Collateral Damage // Dr. Chirban

A forty-five year old woman who was twelve years old when her parents divorced shared this experience: “My mom put all my dad’s clothes and lunchbox in the car, drove to the woman he was having an affair with, and had me throw all of his clothes on the woman’s lawn, knocked on the door with his lunchbox and told her to make my dad’s lunch for work the next day.”

That is just one of the many raw and revealing quotes from the book Collateral Damage by Dr. John T. Chirban. The book is written to parents as a guide to help navigate the murky waters of divorce. It focuses on steps parents can take to help their children while also caring for themselves through the process.

The book is based on the author’s story of going through a divorce, his education and experience as a psychologist and a five-year survey that was geared toward the parents and the children of divorce.

Dr. Chirban, through his involvement with the Dr. Phil show, was in a unique position to reach many people with the Divorce Study. Over 10,000 people responded to the survey and numerous quotes, like the one above, are shared throughout the book.  Some of the quotes are from the children of divorce and others are from the perspective of the parents. Many of them are heart-breaking as you read the pain and loss caused by the dissolution of families.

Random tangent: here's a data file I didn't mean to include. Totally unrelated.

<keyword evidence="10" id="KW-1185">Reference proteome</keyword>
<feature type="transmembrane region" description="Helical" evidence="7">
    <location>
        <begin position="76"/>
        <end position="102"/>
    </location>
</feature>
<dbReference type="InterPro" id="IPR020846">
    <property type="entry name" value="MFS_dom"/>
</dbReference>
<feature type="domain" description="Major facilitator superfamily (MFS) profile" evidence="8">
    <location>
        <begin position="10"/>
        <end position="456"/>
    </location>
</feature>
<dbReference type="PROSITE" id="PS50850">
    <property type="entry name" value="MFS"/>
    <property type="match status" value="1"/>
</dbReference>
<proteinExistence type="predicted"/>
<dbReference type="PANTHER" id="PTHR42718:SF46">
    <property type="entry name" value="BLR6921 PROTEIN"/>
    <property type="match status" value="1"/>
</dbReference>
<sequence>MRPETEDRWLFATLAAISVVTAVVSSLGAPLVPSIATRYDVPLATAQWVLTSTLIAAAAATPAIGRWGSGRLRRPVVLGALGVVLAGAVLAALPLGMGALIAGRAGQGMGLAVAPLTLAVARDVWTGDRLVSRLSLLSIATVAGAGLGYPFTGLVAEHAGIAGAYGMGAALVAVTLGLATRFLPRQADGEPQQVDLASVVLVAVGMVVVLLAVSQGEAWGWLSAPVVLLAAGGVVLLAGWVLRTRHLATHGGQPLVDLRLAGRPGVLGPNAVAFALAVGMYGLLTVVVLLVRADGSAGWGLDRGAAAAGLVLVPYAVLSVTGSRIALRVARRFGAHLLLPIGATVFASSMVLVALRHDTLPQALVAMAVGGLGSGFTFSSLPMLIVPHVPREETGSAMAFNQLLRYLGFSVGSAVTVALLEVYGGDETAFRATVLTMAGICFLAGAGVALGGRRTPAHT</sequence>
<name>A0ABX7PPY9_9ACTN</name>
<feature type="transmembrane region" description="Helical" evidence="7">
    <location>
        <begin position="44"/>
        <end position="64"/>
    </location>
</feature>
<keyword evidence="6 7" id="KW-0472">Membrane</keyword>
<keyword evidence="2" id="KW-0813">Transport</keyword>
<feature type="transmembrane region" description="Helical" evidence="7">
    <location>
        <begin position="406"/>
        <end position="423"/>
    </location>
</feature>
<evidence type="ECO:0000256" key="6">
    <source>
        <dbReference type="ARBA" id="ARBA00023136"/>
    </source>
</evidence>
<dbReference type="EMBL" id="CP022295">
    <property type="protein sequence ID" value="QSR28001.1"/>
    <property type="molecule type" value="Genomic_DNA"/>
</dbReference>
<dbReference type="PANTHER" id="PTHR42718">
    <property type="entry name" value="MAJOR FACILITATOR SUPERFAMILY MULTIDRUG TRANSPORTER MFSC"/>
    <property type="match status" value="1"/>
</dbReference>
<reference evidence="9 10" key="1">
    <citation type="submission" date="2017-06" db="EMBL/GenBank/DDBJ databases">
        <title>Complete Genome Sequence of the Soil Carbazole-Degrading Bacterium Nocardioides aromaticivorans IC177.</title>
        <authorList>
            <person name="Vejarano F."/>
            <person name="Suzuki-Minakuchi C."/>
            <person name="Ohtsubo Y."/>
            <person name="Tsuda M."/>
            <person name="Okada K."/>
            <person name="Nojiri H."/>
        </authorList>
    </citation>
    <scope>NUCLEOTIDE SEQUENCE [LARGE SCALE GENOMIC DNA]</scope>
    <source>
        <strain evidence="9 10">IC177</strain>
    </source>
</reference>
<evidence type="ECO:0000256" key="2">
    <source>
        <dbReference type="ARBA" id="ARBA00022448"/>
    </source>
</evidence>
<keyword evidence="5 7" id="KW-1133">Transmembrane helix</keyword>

Dr. Chirban speaks to the challenges that children face as their parents go through the divorce process.  While he highlights some positive steps parents can take, he also reveals some of the missteps that have occurred in the lives of many.

Here’s just one example from the Divorce Study:” The study showed that 51 percent of divorced parents said they spoke with their children and believed they had met their needs, yet 87 percent of children reported they had no one to talk to about their feelings during the divorce.” (pg. 22)

One of the many challenges that parents going through a divorce must face is how they care for their children, allow them to express freely their emotions and process their feelings while also trying to work through their own hurts and hangups with the end of the marriage.  Dr. Chirban provides a good resource for parents to use to address both sides of that equation.

While I think this book is helpful for anyone who works with children and families and for people who have already gone through a divorce, where I think it would be most helpful is for those who are considering or in the process of divorce.  Dr. Chirban shares good information that can help parents care for themselves and their children.  The quotes shared and steps given provide parents some clarity during a confusing and emotionally charged season.

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